How Can I Recoup Financially For A Slip And Fall Injury Without Filing A Lawsuit?
Most people do not want to file a lawsuit. Most cases are resolved without filing a lawsuit. Most cases are resolved through the claims process. In that process, you demonstrate that you fell because of a dangerous condition of the property; that the condition was either caused by the property owner or that the owner knew of the condition or that he should have known of the condition if he was taking reasonable care of his property. You demonstrate that you were being reasonably careful and that despite your care, you fell and were injured. You prove the nature and extent of your injuries and damages with medical bills, records and reports; loss of income, out of pocket expenses and how your injuries adversely affected your life and your ability to engage in activities of daily living.
But, it’s also important to understand that a lot of people don’t realize that just because they fell on somebody else’s property, it does not mean the property owner is at fault. A lot of people think that because they fell on someone’s property and got injured that the property owner is automatically at fault and is responsible to pay damages. The truth is that you need to demonstrate that someone else was negligent and caused or created a dangerous condition. People fall for all sorts of reasons where there is no one else to blame. Some people do not pay attention; they trip over a shoelace or fail to see something that’s in front of them. Perhaps they were looking at a cell phone while they were walking. There must may not be a dangerous condition of the property or something that is the fault of another person. So, just falling on someone else’s property doesn’t mean that there is a claim or lawsuit to be made. It has to be a situation where someone created or maintained a dangerous condition of the property and that you were injured.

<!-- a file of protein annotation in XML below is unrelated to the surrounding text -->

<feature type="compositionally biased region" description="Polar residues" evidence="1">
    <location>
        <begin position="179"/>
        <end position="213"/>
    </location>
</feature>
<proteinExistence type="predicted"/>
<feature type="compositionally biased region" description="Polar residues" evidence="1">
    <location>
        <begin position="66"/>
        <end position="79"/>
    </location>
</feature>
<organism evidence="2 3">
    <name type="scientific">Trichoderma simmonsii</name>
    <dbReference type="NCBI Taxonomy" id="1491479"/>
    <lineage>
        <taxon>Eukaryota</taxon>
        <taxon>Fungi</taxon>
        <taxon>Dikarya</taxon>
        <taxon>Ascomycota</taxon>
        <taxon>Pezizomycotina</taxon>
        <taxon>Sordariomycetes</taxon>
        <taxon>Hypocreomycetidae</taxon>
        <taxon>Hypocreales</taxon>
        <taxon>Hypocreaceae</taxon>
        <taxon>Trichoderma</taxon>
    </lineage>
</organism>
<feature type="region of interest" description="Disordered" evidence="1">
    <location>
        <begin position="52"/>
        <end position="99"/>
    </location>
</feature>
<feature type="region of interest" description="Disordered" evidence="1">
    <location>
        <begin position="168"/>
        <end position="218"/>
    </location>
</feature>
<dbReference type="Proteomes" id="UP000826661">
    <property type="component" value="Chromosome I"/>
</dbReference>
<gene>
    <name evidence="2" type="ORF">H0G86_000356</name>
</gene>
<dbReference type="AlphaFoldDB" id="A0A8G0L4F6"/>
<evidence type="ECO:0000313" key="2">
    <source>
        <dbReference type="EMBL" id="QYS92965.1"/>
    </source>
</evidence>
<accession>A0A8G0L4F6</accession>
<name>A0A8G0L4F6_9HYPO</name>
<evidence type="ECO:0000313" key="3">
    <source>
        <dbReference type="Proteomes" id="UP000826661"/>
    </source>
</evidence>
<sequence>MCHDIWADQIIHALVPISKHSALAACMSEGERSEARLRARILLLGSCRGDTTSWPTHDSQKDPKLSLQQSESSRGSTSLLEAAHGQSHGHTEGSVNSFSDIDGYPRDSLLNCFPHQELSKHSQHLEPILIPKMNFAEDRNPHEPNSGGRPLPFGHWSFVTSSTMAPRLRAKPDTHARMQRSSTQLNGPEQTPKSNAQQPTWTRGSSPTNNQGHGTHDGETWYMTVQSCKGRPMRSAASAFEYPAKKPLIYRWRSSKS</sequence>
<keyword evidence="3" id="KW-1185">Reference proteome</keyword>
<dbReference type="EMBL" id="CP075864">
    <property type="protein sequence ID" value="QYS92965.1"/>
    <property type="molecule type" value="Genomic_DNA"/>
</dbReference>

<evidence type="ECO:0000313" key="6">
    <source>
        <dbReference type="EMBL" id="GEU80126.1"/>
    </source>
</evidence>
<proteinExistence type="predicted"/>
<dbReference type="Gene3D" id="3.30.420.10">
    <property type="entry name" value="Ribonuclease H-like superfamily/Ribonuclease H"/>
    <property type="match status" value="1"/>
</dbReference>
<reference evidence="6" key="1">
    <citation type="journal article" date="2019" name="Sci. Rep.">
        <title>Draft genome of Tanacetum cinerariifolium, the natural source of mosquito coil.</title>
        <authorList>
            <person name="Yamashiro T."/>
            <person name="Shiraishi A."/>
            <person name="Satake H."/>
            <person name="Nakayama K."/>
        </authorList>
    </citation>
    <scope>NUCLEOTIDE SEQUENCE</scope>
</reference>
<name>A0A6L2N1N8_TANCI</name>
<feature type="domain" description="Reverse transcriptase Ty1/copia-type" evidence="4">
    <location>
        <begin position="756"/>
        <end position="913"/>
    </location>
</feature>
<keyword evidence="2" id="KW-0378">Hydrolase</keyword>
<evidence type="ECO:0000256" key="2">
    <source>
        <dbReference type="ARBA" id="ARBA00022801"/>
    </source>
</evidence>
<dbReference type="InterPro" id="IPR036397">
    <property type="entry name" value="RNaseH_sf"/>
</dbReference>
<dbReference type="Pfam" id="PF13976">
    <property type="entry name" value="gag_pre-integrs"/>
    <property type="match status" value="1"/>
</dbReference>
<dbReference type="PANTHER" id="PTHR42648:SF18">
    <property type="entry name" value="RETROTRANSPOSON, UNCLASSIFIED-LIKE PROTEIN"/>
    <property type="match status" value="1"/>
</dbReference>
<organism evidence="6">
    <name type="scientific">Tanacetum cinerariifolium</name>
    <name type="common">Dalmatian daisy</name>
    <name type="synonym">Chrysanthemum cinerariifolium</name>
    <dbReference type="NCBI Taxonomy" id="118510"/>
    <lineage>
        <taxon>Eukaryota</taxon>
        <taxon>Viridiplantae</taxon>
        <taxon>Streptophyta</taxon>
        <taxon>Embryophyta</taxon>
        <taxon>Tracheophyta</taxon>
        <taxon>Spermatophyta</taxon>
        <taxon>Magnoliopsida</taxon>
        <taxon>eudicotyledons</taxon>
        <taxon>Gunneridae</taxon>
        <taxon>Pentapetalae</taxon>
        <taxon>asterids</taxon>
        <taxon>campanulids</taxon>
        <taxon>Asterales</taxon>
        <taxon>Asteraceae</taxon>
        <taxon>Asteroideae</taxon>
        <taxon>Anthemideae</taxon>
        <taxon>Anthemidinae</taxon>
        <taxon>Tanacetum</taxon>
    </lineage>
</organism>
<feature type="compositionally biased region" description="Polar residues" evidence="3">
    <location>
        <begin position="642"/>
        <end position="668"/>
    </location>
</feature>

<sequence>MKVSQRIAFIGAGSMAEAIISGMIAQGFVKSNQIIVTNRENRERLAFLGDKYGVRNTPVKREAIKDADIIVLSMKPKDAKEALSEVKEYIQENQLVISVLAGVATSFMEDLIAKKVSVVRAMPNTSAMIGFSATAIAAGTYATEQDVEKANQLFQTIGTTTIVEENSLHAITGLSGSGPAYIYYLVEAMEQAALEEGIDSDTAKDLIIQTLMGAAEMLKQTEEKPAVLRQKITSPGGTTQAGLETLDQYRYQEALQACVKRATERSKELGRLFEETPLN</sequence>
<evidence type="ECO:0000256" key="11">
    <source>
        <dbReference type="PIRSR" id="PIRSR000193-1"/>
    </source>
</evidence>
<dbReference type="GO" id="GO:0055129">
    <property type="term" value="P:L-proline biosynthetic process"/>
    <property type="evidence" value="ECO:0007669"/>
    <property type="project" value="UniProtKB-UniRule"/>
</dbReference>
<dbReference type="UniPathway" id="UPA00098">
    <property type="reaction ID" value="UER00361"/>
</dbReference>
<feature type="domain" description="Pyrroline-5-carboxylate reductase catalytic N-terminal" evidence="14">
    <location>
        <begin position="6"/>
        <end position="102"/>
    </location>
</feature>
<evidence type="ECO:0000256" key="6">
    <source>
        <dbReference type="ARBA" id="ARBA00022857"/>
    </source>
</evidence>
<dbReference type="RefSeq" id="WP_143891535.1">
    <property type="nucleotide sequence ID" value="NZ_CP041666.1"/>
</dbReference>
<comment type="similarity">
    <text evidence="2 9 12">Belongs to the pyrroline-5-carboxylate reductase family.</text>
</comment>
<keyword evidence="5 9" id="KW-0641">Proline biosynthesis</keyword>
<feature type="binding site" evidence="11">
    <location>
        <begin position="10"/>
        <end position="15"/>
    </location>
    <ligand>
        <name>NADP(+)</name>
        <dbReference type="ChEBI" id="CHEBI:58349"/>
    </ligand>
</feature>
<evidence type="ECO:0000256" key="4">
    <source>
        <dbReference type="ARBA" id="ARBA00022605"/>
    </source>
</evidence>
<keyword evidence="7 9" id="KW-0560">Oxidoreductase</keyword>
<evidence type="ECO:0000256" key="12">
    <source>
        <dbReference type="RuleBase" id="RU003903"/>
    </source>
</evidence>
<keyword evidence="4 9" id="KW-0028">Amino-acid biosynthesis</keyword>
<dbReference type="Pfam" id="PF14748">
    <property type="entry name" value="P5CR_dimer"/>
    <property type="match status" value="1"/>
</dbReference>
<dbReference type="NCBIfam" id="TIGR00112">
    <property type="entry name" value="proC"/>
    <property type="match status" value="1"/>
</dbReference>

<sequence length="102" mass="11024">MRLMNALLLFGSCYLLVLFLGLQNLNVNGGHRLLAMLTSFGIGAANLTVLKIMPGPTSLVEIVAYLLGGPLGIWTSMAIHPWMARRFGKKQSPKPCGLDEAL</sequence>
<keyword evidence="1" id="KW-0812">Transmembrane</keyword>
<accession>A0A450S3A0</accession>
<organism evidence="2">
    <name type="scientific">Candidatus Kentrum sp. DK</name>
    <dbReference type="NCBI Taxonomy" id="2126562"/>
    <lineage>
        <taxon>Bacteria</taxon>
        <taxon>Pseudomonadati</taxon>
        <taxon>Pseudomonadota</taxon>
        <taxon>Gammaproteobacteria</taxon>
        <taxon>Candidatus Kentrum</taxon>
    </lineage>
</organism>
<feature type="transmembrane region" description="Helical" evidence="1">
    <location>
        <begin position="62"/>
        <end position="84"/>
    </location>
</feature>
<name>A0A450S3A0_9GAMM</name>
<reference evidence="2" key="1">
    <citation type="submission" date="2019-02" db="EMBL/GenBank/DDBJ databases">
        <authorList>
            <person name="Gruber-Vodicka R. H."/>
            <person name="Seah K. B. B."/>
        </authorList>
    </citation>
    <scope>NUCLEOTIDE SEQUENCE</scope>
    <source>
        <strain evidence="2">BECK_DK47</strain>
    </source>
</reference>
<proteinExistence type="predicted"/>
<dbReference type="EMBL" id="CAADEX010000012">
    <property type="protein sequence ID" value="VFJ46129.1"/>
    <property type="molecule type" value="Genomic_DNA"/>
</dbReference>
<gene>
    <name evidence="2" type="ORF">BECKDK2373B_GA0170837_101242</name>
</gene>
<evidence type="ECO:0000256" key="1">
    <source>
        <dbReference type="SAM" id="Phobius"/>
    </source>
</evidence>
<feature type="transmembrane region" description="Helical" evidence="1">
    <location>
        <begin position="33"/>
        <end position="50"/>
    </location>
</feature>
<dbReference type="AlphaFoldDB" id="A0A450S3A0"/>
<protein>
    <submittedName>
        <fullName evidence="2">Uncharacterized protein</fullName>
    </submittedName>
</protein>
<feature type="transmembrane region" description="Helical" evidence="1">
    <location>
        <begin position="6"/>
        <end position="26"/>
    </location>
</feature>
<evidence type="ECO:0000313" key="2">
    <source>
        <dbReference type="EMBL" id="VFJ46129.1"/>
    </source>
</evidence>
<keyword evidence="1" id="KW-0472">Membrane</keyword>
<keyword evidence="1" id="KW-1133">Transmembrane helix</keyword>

Typically, you would make a claim with the at fault person’s liability insurance. If you’re injured badly enough that you need medical care because there was a dangerous condition that misled, deceived, or caused you to become injured, it is reasonable to make a claim. You can do that, and deal with an insurance company without necessarily needing to file a lawsuit. But sometimes a lawsuit is necessary and with a righteous case, it is important to file the lawsuit not only to recover for your damages and losses but also as a matter of public policy, to hold negligent property owners responsible for injuries they cause on their property as an incentive for them to do better; to make the property safe so that other people are not injured.
Who Will I Be Filing A Claim Against If I Was Injured On My Neighbor’s Rental Property?
We would file a claim or lawsuit against the person or company responsible for maintaining the property or creating the dangerous condition that caused the injury. If your neighbor is renting, and the property has a dangerous condition that your neighbor did not create, and the landlord or the property or manager failed to fix it, then you can make a claim against the property owner or property management company. If your neighbor was merely renting the property, and didn’t create the dangerous condition, then she or may not be responsible for the condition or your injuries. This is especially true if the injury occurred in a common area of the property, which is usually outside, as opposed to the area that your neighbor maintains, such as the interior of where she or he lives.
Again, merely falling on someone’s property does not mean that the cause of the fall was somebody else’s fault. Therefore, it depends upon the nature of the condition, how it got there, who created it or who allowed it to be there, how long it was there and who is responsible for it.
For more information on Worth Of A Slip And Fall Claim In California, a personalized consultation is your next best step. Get the information and legal answers you are seeking by calling (818) 530-1770 today.